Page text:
County library system continues to offer virtual services

As COVID cases rise, e-Content remains hot commodity

MATTHEW SHINKLE/The Sun: Since the start of the COVID-19 pandemic, the Gloucester County Library System has offered its various events and resources through virtual and electronic means. However, there is hope that in-person events may once again be held starting in September.

Near the beginning of the pandemic, organizations, businesses and other entities were forced to embrace a much more virtual setting than they had become accustomed to.

For years, a shining example has been county and municipal libraries that have branched out to offer virtual services in different ways, but remained largely focused on the age-old model of welcoming families, adults and young children into the libraries and offering various events.

Much of what typically brings guests to a library is the opportunity to browse books, CDs, DVDs and other resources, which Head of Adult Services Nancy Polhamus said residents are enjoying once again since the Gloucester County Library System reopened.

“Since we reopened our doors more than a year ago in July of 2020, I think what people really missed the most was the ability to browse and look around and pick out what they wanted,” Polhamus said. “Once our doors were open again, people seemed to really enjoy having the chance to do that again.”

After the library system temporarily closed in March 2020, various events were forced to move online. If residents wanted something from their library, they would have to go through its website and request contactless pickup for specific items, rather than walking through the facility to retrieve them.

Many months ago, those services were something a fair amount of residents used, according to Polhamus, but that has since dwindled. Yet with cases rising as of late, it is possible more residents may switch back to contactless service.

Something that has taken off and continues to be widely utilized, Polhamus said, is the county’s wide selection of e-Content, spanning eBooks, music, movies, audiobooks, magazines and other resources that the library branches offered prior to the pandemic but that were not widely accepted until more residents learned about the ease with which they could access such materials.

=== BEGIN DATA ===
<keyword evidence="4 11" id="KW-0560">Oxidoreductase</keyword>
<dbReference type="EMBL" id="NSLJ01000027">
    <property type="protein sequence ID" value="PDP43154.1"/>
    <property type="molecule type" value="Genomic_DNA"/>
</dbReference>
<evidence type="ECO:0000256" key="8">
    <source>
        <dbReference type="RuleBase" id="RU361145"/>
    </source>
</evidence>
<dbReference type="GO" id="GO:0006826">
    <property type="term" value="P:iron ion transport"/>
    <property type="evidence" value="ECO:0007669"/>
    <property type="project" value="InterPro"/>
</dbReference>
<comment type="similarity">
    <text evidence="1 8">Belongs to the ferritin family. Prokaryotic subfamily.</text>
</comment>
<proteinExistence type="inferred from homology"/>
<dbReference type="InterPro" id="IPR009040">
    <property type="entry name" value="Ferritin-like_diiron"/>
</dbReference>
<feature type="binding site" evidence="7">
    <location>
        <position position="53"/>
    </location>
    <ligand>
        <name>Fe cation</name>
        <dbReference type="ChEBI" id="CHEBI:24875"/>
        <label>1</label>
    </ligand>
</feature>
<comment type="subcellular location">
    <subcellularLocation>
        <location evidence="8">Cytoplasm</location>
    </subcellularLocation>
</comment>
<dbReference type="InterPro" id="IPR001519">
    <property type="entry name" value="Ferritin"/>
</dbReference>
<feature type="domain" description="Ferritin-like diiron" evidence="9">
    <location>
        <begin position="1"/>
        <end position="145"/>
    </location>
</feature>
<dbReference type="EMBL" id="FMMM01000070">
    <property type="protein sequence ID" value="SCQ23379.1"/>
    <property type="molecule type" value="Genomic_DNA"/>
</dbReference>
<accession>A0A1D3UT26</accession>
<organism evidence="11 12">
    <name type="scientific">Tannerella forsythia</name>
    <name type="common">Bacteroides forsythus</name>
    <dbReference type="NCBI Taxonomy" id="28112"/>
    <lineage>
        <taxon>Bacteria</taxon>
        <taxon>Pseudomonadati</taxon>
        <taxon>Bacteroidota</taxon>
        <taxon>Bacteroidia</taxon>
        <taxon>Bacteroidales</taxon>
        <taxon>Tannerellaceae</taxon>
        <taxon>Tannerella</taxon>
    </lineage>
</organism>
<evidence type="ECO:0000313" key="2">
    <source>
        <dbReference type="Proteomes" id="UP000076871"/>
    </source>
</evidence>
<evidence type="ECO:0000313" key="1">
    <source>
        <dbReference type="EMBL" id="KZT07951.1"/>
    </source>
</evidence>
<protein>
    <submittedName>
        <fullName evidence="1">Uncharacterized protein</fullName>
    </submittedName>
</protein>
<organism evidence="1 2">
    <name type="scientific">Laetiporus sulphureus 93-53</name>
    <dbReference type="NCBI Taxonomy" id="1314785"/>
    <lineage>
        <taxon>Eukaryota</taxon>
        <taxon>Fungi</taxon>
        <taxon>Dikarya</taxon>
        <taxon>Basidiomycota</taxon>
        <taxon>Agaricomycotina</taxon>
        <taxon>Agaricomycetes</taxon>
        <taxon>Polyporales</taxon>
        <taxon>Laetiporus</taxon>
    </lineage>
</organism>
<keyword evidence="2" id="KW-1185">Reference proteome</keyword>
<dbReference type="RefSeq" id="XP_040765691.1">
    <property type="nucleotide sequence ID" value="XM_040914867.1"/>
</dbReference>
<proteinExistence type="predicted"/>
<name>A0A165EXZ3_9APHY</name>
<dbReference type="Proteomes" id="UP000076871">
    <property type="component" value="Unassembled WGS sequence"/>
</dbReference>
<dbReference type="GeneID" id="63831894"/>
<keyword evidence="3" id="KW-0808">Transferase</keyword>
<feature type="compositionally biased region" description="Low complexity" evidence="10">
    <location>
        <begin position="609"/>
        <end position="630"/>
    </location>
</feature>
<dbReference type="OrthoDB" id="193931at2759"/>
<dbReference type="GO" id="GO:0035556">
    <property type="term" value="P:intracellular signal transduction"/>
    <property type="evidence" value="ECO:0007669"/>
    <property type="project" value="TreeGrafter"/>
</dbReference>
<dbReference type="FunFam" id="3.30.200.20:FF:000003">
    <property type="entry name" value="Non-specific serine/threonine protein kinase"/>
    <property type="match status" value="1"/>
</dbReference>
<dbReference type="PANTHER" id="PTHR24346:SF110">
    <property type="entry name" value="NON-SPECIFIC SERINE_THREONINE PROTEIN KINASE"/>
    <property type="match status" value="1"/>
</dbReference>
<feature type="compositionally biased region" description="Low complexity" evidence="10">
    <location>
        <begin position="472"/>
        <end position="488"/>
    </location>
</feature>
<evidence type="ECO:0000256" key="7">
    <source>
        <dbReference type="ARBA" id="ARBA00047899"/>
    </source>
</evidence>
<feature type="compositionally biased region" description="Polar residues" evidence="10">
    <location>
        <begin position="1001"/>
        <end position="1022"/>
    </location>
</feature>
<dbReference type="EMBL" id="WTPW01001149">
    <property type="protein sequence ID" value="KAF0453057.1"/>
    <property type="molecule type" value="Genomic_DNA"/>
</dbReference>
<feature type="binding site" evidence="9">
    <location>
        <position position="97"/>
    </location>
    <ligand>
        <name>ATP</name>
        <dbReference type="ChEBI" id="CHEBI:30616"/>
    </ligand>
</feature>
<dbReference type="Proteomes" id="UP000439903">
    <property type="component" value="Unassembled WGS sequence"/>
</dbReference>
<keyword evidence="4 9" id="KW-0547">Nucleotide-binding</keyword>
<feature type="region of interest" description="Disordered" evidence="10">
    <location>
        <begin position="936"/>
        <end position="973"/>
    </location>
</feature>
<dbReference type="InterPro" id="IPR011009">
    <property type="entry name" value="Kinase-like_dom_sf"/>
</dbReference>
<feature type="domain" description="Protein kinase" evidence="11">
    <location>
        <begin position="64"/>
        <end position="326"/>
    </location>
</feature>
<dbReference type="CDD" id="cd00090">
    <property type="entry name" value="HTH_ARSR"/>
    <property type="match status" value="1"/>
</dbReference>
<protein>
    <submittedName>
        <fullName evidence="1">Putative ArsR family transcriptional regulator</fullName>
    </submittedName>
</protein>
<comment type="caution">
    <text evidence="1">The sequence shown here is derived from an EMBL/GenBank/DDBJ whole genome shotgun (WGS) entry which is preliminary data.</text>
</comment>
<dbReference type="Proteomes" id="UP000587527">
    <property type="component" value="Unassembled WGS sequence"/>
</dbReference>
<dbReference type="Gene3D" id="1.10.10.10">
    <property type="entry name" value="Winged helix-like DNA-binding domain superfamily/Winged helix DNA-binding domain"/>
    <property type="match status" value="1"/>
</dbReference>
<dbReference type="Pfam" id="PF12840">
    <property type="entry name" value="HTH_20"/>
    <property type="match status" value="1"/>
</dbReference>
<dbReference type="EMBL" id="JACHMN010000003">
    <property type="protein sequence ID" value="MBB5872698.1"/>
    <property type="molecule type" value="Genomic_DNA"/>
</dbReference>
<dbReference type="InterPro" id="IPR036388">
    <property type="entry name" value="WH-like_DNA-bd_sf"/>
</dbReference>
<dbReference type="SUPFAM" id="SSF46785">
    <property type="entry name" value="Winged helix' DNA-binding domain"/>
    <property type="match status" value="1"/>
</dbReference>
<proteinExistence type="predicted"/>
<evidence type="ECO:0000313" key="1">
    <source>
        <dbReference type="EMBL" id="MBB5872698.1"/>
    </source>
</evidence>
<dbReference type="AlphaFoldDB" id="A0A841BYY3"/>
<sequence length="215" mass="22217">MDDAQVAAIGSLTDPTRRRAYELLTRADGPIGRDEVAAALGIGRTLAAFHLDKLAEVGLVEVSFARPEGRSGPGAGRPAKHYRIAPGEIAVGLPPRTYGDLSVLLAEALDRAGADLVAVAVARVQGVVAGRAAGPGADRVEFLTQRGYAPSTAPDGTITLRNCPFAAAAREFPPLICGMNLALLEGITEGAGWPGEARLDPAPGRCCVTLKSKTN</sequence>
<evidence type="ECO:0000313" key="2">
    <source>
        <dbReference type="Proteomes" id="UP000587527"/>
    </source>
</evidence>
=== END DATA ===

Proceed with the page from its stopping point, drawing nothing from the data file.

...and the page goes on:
“We have always had a big selection of eBooks, audiobooks, downloadables, streaming services and whatnot,” said Polhamus. “But once our doors were closed, people that had never used those before started calling us asking about how to use them, because they never had previously but wanted to since they couldn’t come in physically.

“Although I would say they were popular before COVID, they’ve really taken off even more when we first closed and still continue to,” added Polhamus. “Those statistics seem to be holding steady as more people learn how to use those and get comfortable with them. That’s probably the biggest thing we’ve seen change.”

As the new school year approaches, the library system looks forward to hosting more in person events after a significant period of time strictly online with some hybrid capabilities.

“We are just starting to look at having some in person programs in the fall,” Polhamus said.

Later in September, the library system plans to host its first in person meeting in over a year in a larger room to guarantee people can be spread out. But the system is currently uncertain about the number of events or programs that can be done in person.

For those interested in virtual library events or programs, the library takes registrations on its website and has previously posted children and adult videos to its YouTube channel.

For more information, visit the library system’s website at www.gcls.org.